Rosario's production has been decent so far, but the reports on his tools gush with potential. He is a shortstop currently, and reports on his defense expect that he will be an above-average defender overall, more than capable of staying at the position long term. Nearly every report on Rosario raves about his bat speed, which should help him with power production down the line. He is anticipated to be an above-average hitter overall, capable of providing both batting average and double-digit home runs in the future. There are some concerns regarding his approach at the plate, but this sounds like he just needs to hone his approach as he continues to move up the system. Full-season ball should be a good test for him, but he is still likely at least three full seasons from the majors. He's an interesting target in deeper formats where you can wait for the return.

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6. Kevin Plawecki (C)

Photo Credit: Brad Barr - USA Today Sports
2014 FANTASY STATISTICS
AVG R HR RBI SB
0.309 58 11 64 0
2014 SECONDARY STATISTICS
PA OBP% SLG% BB% K%
419 0.365 0.460 7.16% 11.46%
OTHER INFORMATION
AGE Bats Throws 2014 Levels
23 R R AA-AAA
Roster Status: Protect after 2015 Season
ETA to Majors: 2015

A supplemental first round pick back in 2012, Plawecki has moved quickly through the minors, and is on the cusp of a major league call up in 2015. After splitting 2013 between the two single-A levels for the Mets, he was moved up to AA to start 2014, and was promoted to AAA at the same time that Travis d'Arnaud returned to the majors for good. He hit well at both levels, hitting for high averages while providing decent power to go with.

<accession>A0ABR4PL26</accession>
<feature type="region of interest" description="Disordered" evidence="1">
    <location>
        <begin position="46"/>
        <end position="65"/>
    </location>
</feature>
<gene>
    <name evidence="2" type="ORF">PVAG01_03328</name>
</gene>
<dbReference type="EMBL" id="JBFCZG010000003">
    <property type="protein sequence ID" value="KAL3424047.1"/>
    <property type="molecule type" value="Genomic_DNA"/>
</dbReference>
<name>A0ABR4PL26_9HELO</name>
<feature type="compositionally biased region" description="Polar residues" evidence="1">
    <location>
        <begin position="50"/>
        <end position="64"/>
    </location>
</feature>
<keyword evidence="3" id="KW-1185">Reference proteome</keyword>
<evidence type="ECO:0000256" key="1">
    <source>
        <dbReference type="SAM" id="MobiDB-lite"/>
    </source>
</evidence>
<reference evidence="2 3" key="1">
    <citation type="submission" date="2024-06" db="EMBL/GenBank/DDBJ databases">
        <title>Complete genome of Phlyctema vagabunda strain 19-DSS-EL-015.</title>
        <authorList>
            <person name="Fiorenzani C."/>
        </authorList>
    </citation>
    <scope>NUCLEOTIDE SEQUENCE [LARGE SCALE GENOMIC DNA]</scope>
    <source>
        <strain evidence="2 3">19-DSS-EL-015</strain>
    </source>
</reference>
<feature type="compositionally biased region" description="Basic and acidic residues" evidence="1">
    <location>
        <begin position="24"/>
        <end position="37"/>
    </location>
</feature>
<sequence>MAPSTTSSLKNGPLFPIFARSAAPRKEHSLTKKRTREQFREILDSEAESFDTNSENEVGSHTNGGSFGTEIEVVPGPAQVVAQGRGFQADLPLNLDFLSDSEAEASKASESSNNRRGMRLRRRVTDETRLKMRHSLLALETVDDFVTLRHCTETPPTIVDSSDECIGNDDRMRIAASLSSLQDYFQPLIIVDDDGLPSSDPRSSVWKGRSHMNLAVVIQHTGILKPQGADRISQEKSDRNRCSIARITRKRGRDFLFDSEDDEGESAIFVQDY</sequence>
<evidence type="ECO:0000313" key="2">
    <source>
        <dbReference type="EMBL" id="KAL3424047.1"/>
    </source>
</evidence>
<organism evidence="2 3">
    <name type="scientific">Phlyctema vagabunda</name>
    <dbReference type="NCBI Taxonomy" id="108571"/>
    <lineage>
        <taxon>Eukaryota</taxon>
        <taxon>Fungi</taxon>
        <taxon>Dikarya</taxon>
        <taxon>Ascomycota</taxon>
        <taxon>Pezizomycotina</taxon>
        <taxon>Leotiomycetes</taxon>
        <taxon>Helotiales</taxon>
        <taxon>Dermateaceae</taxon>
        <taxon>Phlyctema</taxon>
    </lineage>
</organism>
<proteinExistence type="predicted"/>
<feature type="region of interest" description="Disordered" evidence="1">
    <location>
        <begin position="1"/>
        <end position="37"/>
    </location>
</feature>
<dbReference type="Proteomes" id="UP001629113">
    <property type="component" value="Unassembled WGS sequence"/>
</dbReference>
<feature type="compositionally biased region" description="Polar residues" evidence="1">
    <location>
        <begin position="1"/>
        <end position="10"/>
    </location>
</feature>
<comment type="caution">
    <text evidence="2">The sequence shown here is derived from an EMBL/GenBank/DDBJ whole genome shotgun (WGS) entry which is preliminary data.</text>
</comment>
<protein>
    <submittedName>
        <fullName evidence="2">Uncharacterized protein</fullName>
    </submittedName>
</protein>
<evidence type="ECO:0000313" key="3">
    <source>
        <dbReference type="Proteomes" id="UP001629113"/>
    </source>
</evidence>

Plawecki is probably best known for his hit tool, which is expected to be above-average. He has shown both the ability to hit for a high average already, as well as maintain a lower strikeout rate while still drawing a solid amount of walks to go with it. He's capable of providing a decent amount of home runs, which at the catcher position should still draw him right around the top 10 at the position in most years. His defense is considered around average to slightly below-average, but not to the point where there's really any discussion that he should move from the position at this time.

The question for Plawecki right now is what the Mets decide to do with him. Travis d'Arnaud is cemented as the starter in New York right now, and realistically Plawecki should be ready for the majors by the end of 2015 at the absolute latest. It's possible that one of these two catchers is traded at some point (perhaps as a part of a larger deal to get a big name?), which would open up playing time for Plawecki regardless of which one is traded.